Protecting content made Sony hackers' target

Sony supremo Howard Stringer has been complaining that his rigorous defence of content had resulted in his outfit becoming the target of hackers.

According to Reuters, Stringer told a shareholder meeting that it was targeted by hackers because it tried to protect its intellectual property.

The moan was part of a sidestep to a call from some shareholders that he fall on his sword because of the ease that the hackers had in taking out Sony.

No one has admitted to the hacking attack in April, in which details of 77 million PlayStation videogame user accounts were leaked. It was most likely a reaction against the way that Sony was treating its customers as part of a clamp down on unauthorised modifications to PS3 game consoles.

Sony blocked the ability of PS3 users to run Linux and then when this was bypassed with a mod, sued the modders into next week.

Stringer told shareholders that Sony’s games were its corporate assets, and there are those that don’t want Sony to protect them, they want everything to be free.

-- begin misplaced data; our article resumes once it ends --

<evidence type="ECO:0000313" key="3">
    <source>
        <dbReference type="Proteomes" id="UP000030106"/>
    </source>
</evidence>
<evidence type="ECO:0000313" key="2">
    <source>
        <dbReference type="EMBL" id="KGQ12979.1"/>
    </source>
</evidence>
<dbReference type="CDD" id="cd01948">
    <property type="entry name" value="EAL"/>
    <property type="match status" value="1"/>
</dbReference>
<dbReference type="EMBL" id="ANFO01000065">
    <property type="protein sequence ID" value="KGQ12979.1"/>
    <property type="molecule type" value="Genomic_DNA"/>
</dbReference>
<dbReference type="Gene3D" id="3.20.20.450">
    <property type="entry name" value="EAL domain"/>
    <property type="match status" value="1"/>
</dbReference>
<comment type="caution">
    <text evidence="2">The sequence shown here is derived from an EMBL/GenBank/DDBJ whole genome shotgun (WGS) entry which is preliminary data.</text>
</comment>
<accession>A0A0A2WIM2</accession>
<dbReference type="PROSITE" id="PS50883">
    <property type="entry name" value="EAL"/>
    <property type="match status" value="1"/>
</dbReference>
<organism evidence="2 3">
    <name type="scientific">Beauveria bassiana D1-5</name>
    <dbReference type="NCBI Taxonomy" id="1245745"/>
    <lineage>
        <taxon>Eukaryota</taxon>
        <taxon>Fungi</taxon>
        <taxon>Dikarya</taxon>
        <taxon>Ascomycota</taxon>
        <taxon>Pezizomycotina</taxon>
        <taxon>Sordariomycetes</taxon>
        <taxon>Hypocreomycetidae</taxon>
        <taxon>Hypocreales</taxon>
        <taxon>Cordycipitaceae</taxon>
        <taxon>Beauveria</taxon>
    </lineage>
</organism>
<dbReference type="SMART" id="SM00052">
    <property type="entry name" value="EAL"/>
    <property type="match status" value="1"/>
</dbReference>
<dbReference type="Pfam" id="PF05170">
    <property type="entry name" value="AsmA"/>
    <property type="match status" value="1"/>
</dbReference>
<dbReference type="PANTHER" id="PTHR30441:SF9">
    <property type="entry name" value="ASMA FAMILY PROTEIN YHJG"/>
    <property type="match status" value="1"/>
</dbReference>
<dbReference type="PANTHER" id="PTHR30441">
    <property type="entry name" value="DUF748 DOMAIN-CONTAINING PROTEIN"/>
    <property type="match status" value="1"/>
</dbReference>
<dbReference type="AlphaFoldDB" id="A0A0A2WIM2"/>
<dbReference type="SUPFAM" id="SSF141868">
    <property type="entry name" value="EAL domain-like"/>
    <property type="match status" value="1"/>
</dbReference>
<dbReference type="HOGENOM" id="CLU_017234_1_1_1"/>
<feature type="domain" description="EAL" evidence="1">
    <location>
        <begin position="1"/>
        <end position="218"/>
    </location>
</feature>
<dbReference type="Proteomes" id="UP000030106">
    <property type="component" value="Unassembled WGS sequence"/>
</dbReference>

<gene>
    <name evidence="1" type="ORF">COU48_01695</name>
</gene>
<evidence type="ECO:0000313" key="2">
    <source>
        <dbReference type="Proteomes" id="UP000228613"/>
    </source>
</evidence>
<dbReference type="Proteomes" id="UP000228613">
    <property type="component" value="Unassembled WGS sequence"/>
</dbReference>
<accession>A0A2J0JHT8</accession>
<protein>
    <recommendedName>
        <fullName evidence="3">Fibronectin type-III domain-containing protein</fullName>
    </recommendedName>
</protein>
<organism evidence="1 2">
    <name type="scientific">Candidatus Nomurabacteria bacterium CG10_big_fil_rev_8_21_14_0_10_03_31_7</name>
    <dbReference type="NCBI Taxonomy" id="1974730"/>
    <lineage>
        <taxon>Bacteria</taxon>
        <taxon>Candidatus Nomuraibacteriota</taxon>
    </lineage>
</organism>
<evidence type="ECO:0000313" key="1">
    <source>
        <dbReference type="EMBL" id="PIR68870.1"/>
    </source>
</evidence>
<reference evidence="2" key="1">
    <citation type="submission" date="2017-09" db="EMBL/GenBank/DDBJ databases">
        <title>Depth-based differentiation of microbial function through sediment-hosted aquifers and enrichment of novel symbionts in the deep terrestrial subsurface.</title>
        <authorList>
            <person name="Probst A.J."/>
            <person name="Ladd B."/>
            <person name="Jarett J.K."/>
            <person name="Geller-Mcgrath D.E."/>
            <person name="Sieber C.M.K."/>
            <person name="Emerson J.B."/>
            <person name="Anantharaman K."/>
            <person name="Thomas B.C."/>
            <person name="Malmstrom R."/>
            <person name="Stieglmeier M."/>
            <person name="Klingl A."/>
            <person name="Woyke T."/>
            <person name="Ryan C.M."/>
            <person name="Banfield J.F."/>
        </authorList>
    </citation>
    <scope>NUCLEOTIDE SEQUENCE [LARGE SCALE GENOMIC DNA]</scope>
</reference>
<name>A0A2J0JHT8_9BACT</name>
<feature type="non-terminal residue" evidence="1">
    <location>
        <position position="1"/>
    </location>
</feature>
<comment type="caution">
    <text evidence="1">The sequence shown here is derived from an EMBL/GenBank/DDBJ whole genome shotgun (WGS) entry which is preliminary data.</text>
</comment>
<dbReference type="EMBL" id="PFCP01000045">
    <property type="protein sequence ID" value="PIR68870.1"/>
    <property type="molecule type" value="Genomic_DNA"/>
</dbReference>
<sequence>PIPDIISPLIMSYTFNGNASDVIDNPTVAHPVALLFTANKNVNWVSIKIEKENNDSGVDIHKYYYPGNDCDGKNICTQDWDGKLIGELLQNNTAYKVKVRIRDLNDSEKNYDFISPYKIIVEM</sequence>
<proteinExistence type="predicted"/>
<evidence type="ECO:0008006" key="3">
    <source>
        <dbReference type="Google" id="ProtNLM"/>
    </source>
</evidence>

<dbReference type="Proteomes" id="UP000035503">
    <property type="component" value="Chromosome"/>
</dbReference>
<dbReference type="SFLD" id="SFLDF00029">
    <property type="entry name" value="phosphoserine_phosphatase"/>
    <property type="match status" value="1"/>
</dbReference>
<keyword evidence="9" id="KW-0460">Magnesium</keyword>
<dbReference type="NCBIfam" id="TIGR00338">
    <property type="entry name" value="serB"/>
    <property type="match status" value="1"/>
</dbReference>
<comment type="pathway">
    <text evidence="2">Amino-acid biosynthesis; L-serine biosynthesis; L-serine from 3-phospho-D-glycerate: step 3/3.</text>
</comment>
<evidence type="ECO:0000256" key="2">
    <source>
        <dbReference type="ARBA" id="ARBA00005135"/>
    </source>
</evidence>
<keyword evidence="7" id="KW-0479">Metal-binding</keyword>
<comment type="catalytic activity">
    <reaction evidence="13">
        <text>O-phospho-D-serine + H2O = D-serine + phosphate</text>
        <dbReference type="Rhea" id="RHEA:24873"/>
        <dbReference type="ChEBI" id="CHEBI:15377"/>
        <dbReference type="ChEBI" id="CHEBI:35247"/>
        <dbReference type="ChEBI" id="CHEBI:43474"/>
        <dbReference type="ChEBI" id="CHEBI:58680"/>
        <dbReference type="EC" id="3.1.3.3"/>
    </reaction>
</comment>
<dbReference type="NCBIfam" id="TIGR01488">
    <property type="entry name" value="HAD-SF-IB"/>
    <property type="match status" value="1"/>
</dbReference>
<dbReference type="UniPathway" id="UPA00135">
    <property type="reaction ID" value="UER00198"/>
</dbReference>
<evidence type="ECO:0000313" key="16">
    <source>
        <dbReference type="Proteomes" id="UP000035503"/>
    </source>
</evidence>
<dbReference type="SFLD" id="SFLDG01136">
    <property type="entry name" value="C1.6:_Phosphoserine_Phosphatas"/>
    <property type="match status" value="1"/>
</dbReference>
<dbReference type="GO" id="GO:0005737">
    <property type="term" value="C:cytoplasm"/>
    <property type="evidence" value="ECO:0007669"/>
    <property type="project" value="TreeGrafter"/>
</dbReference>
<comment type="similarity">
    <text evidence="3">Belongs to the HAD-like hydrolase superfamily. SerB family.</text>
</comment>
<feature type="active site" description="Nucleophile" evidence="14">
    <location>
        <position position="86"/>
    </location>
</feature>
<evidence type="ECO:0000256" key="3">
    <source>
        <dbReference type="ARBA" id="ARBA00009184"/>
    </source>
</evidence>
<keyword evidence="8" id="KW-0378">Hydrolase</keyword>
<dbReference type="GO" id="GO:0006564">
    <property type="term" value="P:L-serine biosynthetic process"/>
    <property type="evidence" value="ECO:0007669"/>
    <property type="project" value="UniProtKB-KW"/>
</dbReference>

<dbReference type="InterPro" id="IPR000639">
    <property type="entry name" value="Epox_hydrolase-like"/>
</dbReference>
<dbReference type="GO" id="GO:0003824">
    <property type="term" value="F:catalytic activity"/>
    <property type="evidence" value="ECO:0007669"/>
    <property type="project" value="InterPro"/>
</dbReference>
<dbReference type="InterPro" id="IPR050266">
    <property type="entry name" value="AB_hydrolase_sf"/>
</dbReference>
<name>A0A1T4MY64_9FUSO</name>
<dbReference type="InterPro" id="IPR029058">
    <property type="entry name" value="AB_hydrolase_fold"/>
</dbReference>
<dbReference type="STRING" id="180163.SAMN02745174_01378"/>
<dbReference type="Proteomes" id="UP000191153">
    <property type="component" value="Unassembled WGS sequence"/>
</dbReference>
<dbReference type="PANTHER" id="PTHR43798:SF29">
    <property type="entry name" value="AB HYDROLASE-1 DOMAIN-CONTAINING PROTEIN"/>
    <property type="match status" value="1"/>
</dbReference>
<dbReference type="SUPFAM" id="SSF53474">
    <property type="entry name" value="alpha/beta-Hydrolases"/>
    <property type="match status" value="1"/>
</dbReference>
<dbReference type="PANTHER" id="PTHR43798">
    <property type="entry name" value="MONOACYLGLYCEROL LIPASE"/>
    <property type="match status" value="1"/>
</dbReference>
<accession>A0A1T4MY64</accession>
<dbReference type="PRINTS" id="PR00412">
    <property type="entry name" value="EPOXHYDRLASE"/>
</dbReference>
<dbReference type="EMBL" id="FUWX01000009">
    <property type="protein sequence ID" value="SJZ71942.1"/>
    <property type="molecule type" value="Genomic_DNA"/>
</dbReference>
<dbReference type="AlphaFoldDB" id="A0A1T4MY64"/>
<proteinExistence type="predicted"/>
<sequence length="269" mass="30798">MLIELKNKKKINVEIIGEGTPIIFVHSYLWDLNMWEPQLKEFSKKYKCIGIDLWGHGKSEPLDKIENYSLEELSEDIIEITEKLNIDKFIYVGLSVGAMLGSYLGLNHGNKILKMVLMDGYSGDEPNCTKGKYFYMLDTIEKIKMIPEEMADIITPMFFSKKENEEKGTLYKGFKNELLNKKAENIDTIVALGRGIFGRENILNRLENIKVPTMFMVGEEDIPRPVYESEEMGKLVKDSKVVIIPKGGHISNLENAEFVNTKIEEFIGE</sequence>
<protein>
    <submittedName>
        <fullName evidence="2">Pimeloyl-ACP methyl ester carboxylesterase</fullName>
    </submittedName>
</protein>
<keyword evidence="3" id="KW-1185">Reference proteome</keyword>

It was clear that the Stringer did not carry all the shareholders with him with his tub thumping rhetoric. Another shareholder asked him to step down to allow the company to make a fresh start after what is believed to be the world’s biggest ever Internet security breach. The shareholders comments were greeted with applause.

Sony also has to face questions as to why a large chunk of its servers were not protected by anything passing for security. A court case filed in the United States said that Sony fired employees in a unit responsible for network security two weeks before the hacking incident.

Meanwhile the outfit had top quality security on its own corporate information while failing to do the same for its customers’ data, the class action claimed.